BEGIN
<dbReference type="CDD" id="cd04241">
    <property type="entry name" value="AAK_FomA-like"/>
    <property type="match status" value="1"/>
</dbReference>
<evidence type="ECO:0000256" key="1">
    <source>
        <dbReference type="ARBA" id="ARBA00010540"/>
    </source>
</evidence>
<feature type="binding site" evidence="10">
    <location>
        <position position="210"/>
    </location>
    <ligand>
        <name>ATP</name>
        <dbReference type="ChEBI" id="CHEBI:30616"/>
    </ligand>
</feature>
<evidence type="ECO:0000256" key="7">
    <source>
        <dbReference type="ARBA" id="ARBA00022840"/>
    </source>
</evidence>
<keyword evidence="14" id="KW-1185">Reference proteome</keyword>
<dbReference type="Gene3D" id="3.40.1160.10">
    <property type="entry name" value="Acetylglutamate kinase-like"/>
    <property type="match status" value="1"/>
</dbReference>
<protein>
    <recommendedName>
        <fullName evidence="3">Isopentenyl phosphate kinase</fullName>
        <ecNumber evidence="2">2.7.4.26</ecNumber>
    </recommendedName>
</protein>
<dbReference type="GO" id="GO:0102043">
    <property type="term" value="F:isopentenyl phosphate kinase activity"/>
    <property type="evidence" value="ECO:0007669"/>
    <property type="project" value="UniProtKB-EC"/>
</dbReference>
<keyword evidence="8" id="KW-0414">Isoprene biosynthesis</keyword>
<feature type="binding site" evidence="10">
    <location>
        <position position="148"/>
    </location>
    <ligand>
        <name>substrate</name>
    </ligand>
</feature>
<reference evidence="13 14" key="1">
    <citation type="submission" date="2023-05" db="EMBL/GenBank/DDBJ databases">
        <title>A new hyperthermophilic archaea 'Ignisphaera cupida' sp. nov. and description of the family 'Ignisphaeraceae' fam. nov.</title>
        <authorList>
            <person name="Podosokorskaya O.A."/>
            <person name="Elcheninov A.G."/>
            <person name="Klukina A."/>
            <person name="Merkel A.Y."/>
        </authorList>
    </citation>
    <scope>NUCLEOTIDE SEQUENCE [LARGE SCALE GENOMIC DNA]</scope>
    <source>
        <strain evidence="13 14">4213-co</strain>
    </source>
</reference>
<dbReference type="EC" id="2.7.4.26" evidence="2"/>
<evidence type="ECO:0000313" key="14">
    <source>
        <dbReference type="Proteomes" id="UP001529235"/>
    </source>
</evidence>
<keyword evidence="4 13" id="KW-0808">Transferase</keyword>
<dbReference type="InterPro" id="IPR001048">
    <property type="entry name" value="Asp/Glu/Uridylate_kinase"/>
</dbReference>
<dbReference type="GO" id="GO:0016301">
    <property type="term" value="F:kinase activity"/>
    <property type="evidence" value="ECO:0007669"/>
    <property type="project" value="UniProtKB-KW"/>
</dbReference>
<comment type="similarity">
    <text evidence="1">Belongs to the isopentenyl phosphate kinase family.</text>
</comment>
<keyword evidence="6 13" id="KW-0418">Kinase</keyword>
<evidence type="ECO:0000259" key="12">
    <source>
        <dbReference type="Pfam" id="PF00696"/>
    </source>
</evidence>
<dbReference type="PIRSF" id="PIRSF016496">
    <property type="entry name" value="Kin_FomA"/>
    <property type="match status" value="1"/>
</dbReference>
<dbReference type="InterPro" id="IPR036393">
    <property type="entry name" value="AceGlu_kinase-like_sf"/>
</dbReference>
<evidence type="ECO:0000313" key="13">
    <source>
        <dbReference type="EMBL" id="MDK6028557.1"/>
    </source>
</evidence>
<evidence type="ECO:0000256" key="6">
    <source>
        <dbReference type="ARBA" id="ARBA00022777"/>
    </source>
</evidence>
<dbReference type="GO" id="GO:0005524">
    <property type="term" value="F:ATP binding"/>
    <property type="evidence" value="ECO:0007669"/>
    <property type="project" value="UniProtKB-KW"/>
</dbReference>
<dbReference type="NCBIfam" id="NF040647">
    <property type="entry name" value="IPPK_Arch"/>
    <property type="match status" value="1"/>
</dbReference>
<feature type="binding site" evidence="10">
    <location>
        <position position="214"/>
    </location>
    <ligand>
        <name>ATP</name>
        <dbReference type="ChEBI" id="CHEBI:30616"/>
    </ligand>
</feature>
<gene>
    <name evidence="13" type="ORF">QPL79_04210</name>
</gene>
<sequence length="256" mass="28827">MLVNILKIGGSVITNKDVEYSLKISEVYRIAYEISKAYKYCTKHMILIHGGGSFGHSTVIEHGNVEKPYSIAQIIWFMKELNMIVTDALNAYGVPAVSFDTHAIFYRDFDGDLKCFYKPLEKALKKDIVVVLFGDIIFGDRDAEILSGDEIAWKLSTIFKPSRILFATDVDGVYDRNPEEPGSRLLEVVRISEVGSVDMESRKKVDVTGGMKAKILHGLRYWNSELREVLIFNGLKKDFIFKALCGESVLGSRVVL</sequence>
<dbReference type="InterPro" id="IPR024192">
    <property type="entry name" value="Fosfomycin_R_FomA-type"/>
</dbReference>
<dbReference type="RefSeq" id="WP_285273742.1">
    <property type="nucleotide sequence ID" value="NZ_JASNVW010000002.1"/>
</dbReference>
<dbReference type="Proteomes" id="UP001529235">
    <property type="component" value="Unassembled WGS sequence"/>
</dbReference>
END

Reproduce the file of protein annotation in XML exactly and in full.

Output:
<dbReference type="CDD" id="cd04241">
    <property type="entry name" value="AAK_FomA-like"/>
    <property type="match status" value="1"/>
</dbReference>
<evidence type="ECO:0000256" key="1">
    <source>
        <dbReference type="ARBA" id="ARBA00010540"/>
    </source>
</evidence>
<feature type="binding site" evidence="10">
    <location>
        <position position="210"/>
    </location>
    <ligand>
        <name>ATP</name>
        <dbReference type="ChEBI" id="CHEBI:30616"/>
    </ligand>
</feature>
<evidence type="ECO:0000256" key="7">
    <source>
        <dbReference type="ARBA" id="ARBA00022840"/>
    </source>
</evidence>
<keyword evidence="14" id="KW-1185">Reference proteome</keyword>
<dbReference type="Gene3D" id="3.40.1160.10">
    <property type="entry name" value="Acetylglutamate kinase-like"/>
    <property type="match status" value="1"/>
</dbReference>
<protein>
    <recommendedName>
        <fullName evidence="3">Isopentenyl phosphate kinase</fullName>
        <ecNumber evidence="2">2.7.4.26</ecNumber>
    </recommendedName>
</protein>
<dbReference type="GO" id="GO:0102043">
    <property type="term" value="F:isopentenyl phosphate kinase activity"/>
    <property type="evidence" value="ECO:0007669"/>
    <property type="project" value="UniProtKB-EC"/>
</dbReference>
<keyword evidence="8" id="KW-0414">Isoprene biosynthesis</keyword>
<feature type="binding site" evidence="10">
    <location>
        <position position="148"/>
    </location>
    <ligand>
        <name>substrate</name>
    </ligand>
</feature>
<reference evidence="13 14" key="1">
    <citation type="submission" date="2023-05" db="EMBL/GenBank/DDBJ databases">
        <title>A new hyperthermophilic archaea 'Ignisphaera cupida' sp. nov. and description of the family 'Ignisphaeraceae' fam. nov.</title>
        <authorList>
            <person name="Podosokorskaya O.A."/>
            <person name="Elcheninov A.G."/>
            <person name="Klukina A."/>
            <person name="Merkel A.Y."/>
        </authorList>
    </citation>
    <scope>NUCLEOTIDE SEQUENCE [LARGE SCALE GENOMIC DNA]</scope>
    <source>
        <strain evidence="13 14">4213-co</strain>
    </source>
</reference>
<dbReference type="EC" id="2.7.4.26" evidence="2"/>
<evidence type="ECO:0000313" key="14">
    <source>
        <dbReference type="Proteomes" id="UP001529235"/>
    </source>
</evidence>
<keyword evidence="4 13" id="KW-0808">Transferase</keyword>
<dbReference type="InterPro" id="IPR001048">
    <property type="entry name" value="Asp/Glu/Uridylate_kinase"/>
</dbReference>
<dbReference type="GO" id="GO:0016301">
    <property type="term" value="F:kinase activity"/>
    <property type="evidence" value="ECO:0007669"/>
    <property type="project" value="UniProtKB-KW"/>
</dbReference>
<comment type="similarity">
    <text evidence="1">Belongs to the isopentenyl phosphate kinase family.</text>
</comment>
<keyword evidence="6 13" id="KW-0418">Kinase</keyword>
<evidence type="ECO:0000259" key="12">
    <source>
        <dbReference type="Pfam" id="PF00696"/>
    </source>
</evidence>
<dbReference type="PIRSF" id="PIRSF016496">
    <property type="entry name" value="Kin_FomA"/>
    <property type="match status" value="1"/>
</dbReference>
<dbReference type="InterPro" id="IPR036393">
    <property type="entry name" value="AceGlu_kinase-like_sf"/>
</dbReference>
<evidence type="ECO:0000313" key="13">
    <source>
        <dbReference type="EMBL" id="MDK6028557.1"/>
    </source>
</evidence>
<evidence type="ECO:0000256" key="6">
    <source>
        <dbReference type="ARBA" id="ARBA00022777"/>
    </source>
</evidence>
<dbReference type="GO" id="GO:0005524">
    <property type="term" value="F:ATP binding"/>
    <property type="evidence" value="ECO:0007669"/>
    <property type="project" value="UniProtKB-KW"/>
</dbReference>
<dbReference type="NCBIfam" id="NF040647">
    <property type="entry name" value="IPPK_Arch"/>
    <property type="match status" value="1"/>
</dbReference>
<feature type="binding site" evidence="10">
    <location>
        <position position="214"/>
    </location>
    <ligand>
        <name>ATP</name>
        <dbReference type="ChEBI" id="CHEBI:30616"/>
    </ligand>
</feature>
<gene>
    <name evidence="13" type="ORF">QPL79_04210</name>
</gene>
<sequence length="256" mass="28827">MLVNILKIGGSVITNKDVEYSLKISEVYRIAYEISKAYKYCTKHMILIHGGGSFGHSTVIEHGNVEKPYSIAQIIWFMKELNMIVTDALNAYGVPAVSFDTHAIFYRDFDGDLKCFYKPLEKALKKDIVVVLFGDIIFGDRDAEILSGDEIAWKLSTIFKPSRILFATDVDGVYDRNPEEPGSRLLEVVRISEVGSVDMESRKKVDVTGGMKAKILHGLRYWNSELREVLIFNGLKKDFIFKALCGESVLGSRVVL</sequence>
<dbReference type="InterPro" id="IPR024192">
    <property type="entry name" value="Fosfomycin_R_FomA-type"/>
</dbReference>
<dbReference type="RefSeq" id="WP_285273742.1">
    <property type="nucleotide sequence ID" value="NZ_JASNVW010000002.1"/>
</dbReference>
<dbReference type="Proteomes" id="UP001529235">
    <property type="component" value="Unassembled WGS sequence"/>
</dbReference>